Category Archive 'Snowy Owl'

13 Mar 2018

Snowy Owl Sitting on the Ice in Lake Ontario


Video taken on 1/20/18 by Gary Cranfield.

08 Jan 2016

Traffic Cam Shots of Snowy Owl

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Seasoned wildlife photographers may have some unlikely competition in the form of a traffic camera when it comes to this year’s awards season.

CCTV captured this stunning image of a curious snowy owl in flight above a motorway in Montreal in the Canadian province of Quebec.

The traffic camera, which belongs to the Transport Quebec, captured several images of the white and black-spotted bird on January 3.

Quebec transport minister Robert Poëti tweeted photos of the owl with the caption [translated]: “Magnificent snowy owl picked up by surveillance cameras of the road network on the A-40 in the West of MTL”.

In a Facebook post he added: “An impressive solo was captured in full flight by the surveillance cameras of the road network on highway 40 … in the west of the island of Montreal.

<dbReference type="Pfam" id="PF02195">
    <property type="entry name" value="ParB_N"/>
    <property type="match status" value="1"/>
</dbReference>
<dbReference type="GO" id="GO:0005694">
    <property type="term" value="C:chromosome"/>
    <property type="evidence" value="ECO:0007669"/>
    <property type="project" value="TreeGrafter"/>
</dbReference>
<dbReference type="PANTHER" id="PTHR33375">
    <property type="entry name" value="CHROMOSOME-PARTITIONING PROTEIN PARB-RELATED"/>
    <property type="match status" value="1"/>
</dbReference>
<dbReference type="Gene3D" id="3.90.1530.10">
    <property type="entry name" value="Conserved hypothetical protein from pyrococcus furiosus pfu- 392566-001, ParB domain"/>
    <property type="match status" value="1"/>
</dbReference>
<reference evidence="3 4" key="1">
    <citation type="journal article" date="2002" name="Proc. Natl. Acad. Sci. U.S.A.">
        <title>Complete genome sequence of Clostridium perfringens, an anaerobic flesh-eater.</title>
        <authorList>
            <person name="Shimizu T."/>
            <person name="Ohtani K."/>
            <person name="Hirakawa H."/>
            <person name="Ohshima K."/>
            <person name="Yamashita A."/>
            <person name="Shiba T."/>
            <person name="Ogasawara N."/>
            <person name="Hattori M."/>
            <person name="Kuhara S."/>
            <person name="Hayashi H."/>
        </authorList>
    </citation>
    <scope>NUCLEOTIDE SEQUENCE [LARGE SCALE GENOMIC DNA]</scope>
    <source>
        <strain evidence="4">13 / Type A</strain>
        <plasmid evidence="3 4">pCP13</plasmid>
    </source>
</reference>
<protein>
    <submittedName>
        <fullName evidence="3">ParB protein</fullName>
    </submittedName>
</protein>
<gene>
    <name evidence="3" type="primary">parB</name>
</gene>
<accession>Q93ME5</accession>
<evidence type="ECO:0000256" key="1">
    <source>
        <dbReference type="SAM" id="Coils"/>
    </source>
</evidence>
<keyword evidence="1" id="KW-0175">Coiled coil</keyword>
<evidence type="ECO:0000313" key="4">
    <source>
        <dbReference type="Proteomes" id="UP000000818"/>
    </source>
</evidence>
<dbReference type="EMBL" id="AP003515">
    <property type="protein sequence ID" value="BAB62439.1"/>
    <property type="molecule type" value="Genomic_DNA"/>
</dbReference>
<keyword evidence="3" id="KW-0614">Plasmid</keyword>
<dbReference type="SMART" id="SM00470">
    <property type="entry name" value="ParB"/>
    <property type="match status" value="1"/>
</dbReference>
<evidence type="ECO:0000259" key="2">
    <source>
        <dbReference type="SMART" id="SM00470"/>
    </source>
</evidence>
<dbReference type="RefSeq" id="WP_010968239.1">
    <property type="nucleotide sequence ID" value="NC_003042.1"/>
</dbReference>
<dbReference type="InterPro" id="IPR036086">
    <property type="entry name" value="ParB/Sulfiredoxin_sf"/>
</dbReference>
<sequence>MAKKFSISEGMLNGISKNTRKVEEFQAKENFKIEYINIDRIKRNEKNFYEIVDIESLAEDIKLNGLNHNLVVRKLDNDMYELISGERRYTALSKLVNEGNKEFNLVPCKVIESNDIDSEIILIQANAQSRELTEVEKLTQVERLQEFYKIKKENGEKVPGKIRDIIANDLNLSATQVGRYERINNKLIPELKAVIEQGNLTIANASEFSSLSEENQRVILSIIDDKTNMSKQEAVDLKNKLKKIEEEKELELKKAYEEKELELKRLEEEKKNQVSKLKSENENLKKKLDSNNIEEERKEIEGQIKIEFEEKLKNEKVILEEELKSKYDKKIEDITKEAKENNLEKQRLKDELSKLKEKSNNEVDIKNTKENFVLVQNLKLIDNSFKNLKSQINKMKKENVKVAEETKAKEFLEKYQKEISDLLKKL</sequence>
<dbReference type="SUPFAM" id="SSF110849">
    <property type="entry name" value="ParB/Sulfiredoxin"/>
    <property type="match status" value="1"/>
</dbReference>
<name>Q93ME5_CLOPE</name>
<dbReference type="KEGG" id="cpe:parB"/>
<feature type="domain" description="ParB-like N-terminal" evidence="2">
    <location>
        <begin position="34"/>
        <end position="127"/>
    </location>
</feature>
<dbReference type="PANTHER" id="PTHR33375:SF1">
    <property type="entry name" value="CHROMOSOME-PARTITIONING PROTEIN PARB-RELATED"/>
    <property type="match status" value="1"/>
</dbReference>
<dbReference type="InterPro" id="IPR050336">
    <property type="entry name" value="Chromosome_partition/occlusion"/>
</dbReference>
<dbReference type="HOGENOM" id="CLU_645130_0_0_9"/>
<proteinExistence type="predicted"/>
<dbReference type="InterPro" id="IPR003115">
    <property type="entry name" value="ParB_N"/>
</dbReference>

15 May 2012

Battle of the Raptors

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(photo: Rick Remington)

In Chicago, this winter, a Peregrine falcon (Falco peregrinus) took a go at a Snowy owl (Bubo scandiacus). A local birder named Rick Remington got some great photos and described the action.

North American Birding:

[The owl] would do a somersault just as the Peregrine approached and flash its nasty talons in an attempt to scare off the Falcon. The battle lasted for 5 full minutes before the Falcon headed off in another direction and the Snowy Owl flew down to the rocks by the lake. It was a surprisingly violent and noisy encounter, with both birds shrieking loudly and the owl extending its giant wings to intimidate the smaller falcon. I fully expected this to end badly for the owl based on what I was watching. In spite of the obvious mismatch, the Snowy Owl managed to hold its own and escape unscathed.

29 Jan 2009

Snowy Owls in Tennessee Don’t Prove Anything

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Snowy Owl (Bubo scandiacus)

John Hinderaker
, of Power-Line, is amused by the MSM’s ecological double standard. Changes of species’ ranges interpretable as evidence of the media’s beloved catastrophism are gleefully noted, but new appearances of sub-arctic species, like the Snowy Owl, in the Southland are just a curiosity devoid of any implications.

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